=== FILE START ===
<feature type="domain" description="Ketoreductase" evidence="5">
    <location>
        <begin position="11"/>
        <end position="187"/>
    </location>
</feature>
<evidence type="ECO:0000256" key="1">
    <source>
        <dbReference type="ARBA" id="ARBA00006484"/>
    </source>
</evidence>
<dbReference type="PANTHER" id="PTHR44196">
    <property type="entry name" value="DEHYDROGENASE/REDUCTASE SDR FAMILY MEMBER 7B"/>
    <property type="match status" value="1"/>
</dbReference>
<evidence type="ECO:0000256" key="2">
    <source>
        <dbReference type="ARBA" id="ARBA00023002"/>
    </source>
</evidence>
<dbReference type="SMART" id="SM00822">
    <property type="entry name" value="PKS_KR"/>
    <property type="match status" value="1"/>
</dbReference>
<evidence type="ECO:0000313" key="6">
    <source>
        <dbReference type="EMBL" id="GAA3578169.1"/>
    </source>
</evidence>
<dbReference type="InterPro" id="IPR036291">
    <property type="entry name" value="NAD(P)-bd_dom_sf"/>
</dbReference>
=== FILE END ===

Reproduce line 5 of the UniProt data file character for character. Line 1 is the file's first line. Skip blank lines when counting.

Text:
    </location>